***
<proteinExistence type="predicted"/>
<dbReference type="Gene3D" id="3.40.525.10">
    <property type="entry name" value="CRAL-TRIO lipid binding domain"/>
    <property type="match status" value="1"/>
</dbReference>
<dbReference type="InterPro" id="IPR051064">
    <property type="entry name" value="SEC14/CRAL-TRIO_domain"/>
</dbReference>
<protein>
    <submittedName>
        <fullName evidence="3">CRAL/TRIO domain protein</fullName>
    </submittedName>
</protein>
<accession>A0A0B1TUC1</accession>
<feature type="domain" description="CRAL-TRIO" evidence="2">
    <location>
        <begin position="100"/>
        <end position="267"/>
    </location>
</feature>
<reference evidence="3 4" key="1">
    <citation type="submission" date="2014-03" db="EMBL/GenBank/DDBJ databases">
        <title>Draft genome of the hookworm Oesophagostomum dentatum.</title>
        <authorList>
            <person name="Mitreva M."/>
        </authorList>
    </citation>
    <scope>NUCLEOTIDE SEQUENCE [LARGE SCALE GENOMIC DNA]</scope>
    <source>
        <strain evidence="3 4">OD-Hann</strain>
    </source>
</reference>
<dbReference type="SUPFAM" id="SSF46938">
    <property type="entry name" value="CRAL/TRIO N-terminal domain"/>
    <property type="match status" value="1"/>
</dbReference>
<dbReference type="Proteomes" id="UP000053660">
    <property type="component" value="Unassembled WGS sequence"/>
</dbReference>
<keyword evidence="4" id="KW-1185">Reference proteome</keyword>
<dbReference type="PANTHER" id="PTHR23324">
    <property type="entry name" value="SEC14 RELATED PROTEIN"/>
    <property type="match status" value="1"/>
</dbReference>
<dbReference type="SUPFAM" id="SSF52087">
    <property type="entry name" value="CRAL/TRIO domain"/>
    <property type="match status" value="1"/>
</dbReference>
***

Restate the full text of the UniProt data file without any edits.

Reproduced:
<proteinExistence type="predicted"/>
<dbReference type="Gene3D" id="3.40.525.10">
    <property type="entry name" value="CRAL-TRIO lipid binding domain"/>
    <property type="match status" value="1"/>
</dbReference>
<dbReference type="InterPro" id="IPR051064">
    <property type="entry name" value="SEC14/CRAL-TRIO_domain"/>
</dbReference>
<protein>
    <submittedName>
        <fullName evidence="3">CRAL/TRIO domain protein</fullName>
    </submittedName>
</protein>
<accession>A0A0B1TUC1</accession>
<feature type="domain" description="CRAL-TRIO" evidence="2">
    <location>
        <begin position="100"/>
        <end position="267"/>
    </location>
</feature>
<reference evidence="3 4" key="1">
    <citation type="submission" date="2014-03" db="EMBL/GenBank/DDBJ databases">
        <title>Draft genome of the hookworm Oesophagostomum dentatum.</title>
        <authorList>
            <person name="Mitreva M."/>
        </authorList>
    </citation>
    <scope>NUCLEOTIDE SEQUENCE [LARGE SCALE GENOMIC DNA]</scope>
    <source>
        <strain evidence="3 4">OD-Hann</strain>
    </source>
</reference>
<dbReference type="SUPFAM" id="SSF46938">
    <property type="entry name" value="CRAL/TRIO N-terminal domain"/>
    <property type="match status" value="1"/>
</dbReference>
<dbReference type="Proteomes" id="UP000053660">
    <property type="component" value="Unassembled WGS sequence"/>
</dbReference>
<keyword evidence="4" id="KW-1185">Reference proteome</keyword>
<dbReference type="PANTHER" id="PTHR23324">
    <property type="entry name" value="SEC14 RELATED PROTEIN"/>
    <property type="match status" value="1"/>
</dbReference>
<dbReference type="SUPFAM" id="SSF52087">
    <property type="entry name" value="CRAL/TRIO domain"/>
    <property type="match status" value="1"/>
</dbReference>